When you think of libraries, you usually think of books. Lots of books. And you wonder how there could be so many housed in one building. And how you can find where one particular book is located. And now there is so much more than books. There are fiction and nonfiction books. Hardcover and paperback books. Small “trade paperback” books. Large print books. Children’s and teenagers’ books. And books on CD. And DVDs. And blu-ray movies. And music CDs. It’s enough to be intimidating to the causal library user.
Well, fear no more. In the next few installments of “Understanding CPL Call Numbers,” I am going to give you a brief thumbnail sketch of the call number system used by CPL (Chesapeake Public Library), which will hopefully take the mystery out of navigating call numbers. In this first installment, though, I am going to spend a little time defining a few terms that will enable the rest of the installments to make more sense. In the installments to follow, I will give you more detail about the letters and numbers as they relate to fiction and nonfiction, children and young adult materials, and audio-visual materials. With this guide in hand, then, you will be armed with all you need to be able to find any item on any shelf in any Chesapeake Public Library!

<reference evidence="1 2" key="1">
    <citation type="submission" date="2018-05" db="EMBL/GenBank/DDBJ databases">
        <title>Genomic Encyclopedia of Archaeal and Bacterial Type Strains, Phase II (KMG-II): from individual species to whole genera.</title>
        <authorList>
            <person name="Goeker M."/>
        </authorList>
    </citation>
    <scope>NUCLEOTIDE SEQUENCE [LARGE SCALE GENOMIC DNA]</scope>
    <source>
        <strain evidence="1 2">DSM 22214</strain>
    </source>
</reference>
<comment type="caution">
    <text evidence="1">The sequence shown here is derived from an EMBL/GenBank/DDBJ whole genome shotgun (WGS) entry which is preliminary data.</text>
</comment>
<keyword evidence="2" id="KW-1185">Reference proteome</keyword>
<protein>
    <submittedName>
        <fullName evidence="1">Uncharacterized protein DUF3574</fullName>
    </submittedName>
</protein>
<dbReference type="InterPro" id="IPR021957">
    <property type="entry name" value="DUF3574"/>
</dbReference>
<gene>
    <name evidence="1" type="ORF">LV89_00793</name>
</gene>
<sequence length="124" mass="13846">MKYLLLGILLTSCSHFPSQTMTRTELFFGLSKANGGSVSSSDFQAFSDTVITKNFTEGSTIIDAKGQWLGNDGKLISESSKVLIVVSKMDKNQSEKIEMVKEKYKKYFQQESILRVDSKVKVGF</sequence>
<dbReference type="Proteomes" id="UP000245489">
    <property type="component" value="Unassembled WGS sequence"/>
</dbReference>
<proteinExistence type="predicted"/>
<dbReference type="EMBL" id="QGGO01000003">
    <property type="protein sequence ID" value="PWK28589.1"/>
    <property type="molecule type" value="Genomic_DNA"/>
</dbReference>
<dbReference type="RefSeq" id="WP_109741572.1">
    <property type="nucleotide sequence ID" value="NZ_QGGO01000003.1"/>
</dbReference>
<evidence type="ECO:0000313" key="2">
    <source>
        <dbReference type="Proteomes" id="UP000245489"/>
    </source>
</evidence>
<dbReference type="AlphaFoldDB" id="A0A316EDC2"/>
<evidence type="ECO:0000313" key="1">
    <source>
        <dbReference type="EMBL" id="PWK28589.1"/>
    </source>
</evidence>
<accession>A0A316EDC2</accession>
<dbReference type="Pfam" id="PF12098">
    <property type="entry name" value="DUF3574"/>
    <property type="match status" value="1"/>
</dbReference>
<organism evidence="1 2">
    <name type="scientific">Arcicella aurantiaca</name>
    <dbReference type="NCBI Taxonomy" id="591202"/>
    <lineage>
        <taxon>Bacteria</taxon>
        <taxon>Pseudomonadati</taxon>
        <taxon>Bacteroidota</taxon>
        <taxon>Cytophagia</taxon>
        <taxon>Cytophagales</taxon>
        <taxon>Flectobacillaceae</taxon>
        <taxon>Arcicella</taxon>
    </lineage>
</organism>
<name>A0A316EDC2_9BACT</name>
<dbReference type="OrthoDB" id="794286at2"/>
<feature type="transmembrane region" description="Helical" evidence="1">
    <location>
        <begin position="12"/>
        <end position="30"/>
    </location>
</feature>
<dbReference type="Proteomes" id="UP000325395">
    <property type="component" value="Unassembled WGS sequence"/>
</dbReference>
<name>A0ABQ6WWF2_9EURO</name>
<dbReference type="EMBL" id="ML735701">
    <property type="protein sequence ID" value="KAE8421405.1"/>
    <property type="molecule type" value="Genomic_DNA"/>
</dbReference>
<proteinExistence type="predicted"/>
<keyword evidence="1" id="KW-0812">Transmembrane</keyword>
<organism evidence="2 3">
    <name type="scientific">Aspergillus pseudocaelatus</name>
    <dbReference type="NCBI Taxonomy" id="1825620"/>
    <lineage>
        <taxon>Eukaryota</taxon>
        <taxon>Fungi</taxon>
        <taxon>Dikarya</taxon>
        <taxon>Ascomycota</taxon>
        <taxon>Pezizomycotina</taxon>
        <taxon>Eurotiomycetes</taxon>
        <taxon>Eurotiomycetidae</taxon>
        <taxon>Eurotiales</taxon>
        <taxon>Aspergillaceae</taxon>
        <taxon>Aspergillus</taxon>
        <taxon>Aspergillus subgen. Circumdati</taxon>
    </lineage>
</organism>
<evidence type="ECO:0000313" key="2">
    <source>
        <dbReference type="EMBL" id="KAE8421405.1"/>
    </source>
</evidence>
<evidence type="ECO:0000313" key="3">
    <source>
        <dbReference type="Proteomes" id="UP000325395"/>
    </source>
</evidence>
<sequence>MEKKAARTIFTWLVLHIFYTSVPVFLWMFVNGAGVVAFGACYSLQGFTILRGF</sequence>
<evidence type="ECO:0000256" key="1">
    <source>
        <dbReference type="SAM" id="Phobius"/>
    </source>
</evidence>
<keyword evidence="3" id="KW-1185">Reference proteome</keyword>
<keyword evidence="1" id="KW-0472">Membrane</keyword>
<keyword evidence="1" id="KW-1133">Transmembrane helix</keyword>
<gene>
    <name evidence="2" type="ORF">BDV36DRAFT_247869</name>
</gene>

When you look up a book (or any kind of item) in the CPL catalog, have identified the item you want and know it is available in the library building you are standing in, you are off to an excellent start! But before you proceed to the shelves to find the item, you’ll want to know just what to look for so that you will know when you have found the correct item. Before I start with that explanation, though, I need to define a few terms: “call number,” “Dewey Decimal number” and “spine label.” Then I will give a short overview of the most common call numbers found on fiction books for adults.